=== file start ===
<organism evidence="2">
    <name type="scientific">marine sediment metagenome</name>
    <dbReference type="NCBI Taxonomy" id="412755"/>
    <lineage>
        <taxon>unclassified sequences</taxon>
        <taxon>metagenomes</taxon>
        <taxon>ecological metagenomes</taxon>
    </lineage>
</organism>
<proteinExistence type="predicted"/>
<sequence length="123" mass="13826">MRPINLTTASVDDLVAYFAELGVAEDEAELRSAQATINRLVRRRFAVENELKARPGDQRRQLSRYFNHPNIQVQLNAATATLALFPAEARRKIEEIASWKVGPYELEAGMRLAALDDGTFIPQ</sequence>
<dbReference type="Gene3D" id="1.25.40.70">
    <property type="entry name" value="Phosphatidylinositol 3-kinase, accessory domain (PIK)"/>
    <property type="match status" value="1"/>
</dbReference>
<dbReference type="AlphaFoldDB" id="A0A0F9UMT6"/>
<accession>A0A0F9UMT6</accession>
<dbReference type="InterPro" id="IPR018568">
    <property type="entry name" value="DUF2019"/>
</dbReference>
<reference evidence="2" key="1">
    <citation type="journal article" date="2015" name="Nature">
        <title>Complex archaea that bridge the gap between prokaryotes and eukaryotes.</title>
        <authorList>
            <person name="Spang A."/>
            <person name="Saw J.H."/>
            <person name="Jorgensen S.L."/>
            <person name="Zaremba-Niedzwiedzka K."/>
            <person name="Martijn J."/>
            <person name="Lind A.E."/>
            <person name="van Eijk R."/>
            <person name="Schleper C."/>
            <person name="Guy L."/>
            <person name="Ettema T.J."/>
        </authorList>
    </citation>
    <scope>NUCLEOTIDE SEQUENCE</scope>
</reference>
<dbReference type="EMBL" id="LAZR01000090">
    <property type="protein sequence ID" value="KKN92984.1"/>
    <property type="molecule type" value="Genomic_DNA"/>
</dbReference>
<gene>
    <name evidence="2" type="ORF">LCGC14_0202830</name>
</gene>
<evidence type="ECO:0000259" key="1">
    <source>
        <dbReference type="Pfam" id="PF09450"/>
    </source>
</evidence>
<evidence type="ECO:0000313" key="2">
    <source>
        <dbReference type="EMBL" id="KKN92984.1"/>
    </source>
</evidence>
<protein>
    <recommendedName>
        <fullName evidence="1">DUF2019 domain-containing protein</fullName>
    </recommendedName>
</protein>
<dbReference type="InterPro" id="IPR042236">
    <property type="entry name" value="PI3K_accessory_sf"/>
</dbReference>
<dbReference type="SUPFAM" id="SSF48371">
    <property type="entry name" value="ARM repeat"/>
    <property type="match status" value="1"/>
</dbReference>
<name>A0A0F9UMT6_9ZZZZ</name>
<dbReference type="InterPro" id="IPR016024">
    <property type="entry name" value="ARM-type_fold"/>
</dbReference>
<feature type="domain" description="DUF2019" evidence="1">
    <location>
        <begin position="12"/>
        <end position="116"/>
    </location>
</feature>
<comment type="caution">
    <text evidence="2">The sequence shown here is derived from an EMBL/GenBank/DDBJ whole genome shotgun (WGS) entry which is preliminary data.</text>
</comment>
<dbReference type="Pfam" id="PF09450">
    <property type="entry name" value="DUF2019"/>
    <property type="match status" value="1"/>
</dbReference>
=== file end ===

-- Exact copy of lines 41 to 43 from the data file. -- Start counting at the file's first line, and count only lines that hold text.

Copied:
    <property type="molecule type" value="Genomic_DNA"/>
</dbReference>
<gene>